A Pesky Case of Grief
This short story responds to Halberstam’s (2005) work on queer time that time is experienced in particular ways by queer people. I observe young adult novels featuring queer characters and/or themes mainly present these stories in heteronormative ways because they use traditional narrative techniques based in heteronormative understandings of time, which is problematic for telling queer stories. Seeking more appropriate ways to write queer time, I experiment with time-related literary devices in my short story to assist in presenting queer lives in young adult literature.
young adult literature (YA) ; creative writing research ; queer writing ; queer time ; short story
I’m only going to school because Mum would be upset if I didn’t. I never considered leaving school while she was around, but I guess I didn’t consider a lot of possibilities then.
I didn’t think I’d be the one to end things with Lauren. I didn’t think I’d choose to live with Dad. I didn’t think I’d look forward to dreaming just to talk to Mum again.
School was another one of those things I didn’t question. You go to school, you get a job, you get married, yada yada yada, right? Mum dying while I was 17 is not a part of the usual life structure. I don’t want to be the Year 12 girl with a Dead Mum. Nor do I want to be the Year 12 who dropped out because of her Dead Mum. And Mum would call me an idiot because she always told me to not let others’ decisions determine your life. But Mum left school at my age, so what did she know?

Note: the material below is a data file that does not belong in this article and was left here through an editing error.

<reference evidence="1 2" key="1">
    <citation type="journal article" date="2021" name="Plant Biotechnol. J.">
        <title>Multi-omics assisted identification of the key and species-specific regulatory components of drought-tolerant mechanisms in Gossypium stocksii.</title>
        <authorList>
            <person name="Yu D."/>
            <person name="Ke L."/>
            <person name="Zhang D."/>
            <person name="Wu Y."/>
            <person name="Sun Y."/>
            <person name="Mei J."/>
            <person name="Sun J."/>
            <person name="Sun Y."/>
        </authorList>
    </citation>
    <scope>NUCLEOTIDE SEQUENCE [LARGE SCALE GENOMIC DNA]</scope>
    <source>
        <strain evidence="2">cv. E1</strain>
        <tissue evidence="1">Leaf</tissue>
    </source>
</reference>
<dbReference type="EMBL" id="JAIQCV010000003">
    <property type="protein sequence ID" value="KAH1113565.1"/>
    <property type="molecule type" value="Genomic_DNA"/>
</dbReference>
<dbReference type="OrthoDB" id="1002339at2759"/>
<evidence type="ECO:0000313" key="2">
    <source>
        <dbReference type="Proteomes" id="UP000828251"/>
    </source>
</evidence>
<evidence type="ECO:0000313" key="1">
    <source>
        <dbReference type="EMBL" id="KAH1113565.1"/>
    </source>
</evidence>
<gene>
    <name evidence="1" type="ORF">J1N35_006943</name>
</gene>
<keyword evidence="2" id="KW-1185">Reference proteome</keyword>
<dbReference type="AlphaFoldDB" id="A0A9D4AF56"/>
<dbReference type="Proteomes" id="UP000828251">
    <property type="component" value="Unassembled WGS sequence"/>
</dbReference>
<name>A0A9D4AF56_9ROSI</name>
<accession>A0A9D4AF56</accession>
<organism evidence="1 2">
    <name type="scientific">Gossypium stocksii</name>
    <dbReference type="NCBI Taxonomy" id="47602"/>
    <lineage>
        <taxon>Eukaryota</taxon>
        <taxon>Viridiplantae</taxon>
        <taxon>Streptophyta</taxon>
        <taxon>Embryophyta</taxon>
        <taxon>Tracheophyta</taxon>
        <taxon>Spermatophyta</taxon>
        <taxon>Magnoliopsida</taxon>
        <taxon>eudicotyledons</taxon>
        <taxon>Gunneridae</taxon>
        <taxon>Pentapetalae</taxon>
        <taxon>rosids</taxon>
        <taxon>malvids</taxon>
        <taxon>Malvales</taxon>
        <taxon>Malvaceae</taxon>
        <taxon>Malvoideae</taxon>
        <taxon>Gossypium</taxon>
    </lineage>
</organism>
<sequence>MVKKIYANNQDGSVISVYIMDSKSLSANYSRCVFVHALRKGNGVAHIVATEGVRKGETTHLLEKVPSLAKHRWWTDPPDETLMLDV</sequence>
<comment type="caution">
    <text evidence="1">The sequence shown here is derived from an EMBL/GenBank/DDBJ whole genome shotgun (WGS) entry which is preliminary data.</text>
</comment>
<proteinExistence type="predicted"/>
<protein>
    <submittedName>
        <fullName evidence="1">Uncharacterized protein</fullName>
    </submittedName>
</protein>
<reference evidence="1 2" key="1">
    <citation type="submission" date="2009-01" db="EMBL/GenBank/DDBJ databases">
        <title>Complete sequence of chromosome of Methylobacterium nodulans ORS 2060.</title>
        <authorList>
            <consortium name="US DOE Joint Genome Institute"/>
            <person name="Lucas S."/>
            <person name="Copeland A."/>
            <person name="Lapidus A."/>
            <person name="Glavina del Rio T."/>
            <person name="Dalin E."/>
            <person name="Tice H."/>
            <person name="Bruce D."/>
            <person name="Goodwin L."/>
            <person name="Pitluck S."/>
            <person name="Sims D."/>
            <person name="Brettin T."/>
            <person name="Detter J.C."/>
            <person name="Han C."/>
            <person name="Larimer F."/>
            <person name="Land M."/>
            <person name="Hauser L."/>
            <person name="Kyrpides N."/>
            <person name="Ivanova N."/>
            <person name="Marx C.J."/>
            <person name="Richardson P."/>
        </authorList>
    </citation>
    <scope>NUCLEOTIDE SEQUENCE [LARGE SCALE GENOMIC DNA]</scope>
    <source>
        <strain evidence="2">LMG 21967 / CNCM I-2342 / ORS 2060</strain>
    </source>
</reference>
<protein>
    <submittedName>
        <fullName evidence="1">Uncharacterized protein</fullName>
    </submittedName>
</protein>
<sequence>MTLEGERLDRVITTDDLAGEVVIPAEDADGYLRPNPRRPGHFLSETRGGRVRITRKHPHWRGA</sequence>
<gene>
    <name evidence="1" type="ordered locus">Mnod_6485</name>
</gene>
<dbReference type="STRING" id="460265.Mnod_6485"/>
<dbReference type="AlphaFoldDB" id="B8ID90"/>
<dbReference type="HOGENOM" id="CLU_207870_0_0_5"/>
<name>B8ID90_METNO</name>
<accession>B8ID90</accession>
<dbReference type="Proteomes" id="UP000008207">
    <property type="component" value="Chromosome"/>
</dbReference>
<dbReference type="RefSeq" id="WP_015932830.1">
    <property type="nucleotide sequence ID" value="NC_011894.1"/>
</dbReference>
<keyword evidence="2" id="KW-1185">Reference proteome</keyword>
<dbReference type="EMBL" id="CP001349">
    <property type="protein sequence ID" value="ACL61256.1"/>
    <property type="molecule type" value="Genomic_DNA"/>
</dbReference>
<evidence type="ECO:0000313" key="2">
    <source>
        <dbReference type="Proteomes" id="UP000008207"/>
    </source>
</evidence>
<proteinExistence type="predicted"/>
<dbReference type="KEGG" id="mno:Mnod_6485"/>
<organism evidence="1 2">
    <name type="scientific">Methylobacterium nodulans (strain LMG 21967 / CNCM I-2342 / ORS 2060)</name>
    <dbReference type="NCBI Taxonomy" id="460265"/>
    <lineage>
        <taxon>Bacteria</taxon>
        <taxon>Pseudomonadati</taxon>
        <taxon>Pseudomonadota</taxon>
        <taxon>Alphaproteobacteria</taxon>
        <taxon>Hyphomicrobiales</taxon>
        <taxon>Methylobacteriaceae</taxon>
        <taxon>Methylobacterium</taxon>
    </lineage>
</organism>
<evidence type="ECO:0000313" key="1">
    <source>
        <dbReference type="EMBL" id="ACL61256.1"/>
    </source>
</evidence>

I faked another note to go to sick bay. Dad’s signature isn’t hard. Although I doubt the school would really question me. Hey Miss, I’m having a pesky case of grief again, can I lie down for 5 to 20 hours until I don’t feel so awful again? Cheers.
“Sick bay” at my school is actually just a large handicapped bathroom with a small fold out bed. It’s so clinical I’m almost impressed. Public school bathrooms, especially the girls’ ones, are rank. Like hold-it-in-until-you-get-home-from-school rank.
There’s a loud clock in the bathroom that ticks and ticks and ticks. I’d pull the batteries out but I know it’d keep going. It would still be there as a reminder of wasted time.
I think the funeral service was lovely. I’m not really sure. I kneeled my head into Lauren’s shoulder most of it. The room was cold. All you could hear was faint sobs and the funeral director speaking in a soft, calm voice like she was reading grown adults a lullaby. It’s discomforting to hear a stranger tell Mum’s story, especially things she hadn’t told me herself yet. I bailed on organising.
I place a flower on Mum’s coffin to say goodbye. I think ‘goodbye I love you’ very hard. I hope using less words makes the energy stronger so maybe it’ll reach her somewhere.
I wonder where Mum’s coffin will go, then I remember at Grandma’s funeral we laid her in the ground. Aunt Em assured me she arranged for us to not be there for that part. Instead, we get morning tea.
I’m stuffing my face with Oreos when l see my dad across the room. I’ve seen my dad more times since Mum’s crash then I can remember throughout my life. Apparently, there were some childhood years he was consistent for but I don’t remember them. Now, here he is, to say goodbye to the woman he never said goodbye to.
‘Hey, Hannah,’ Dad says.
‘Hey, Dad,’ I mumble. It’s clear where I get my conversation skills from.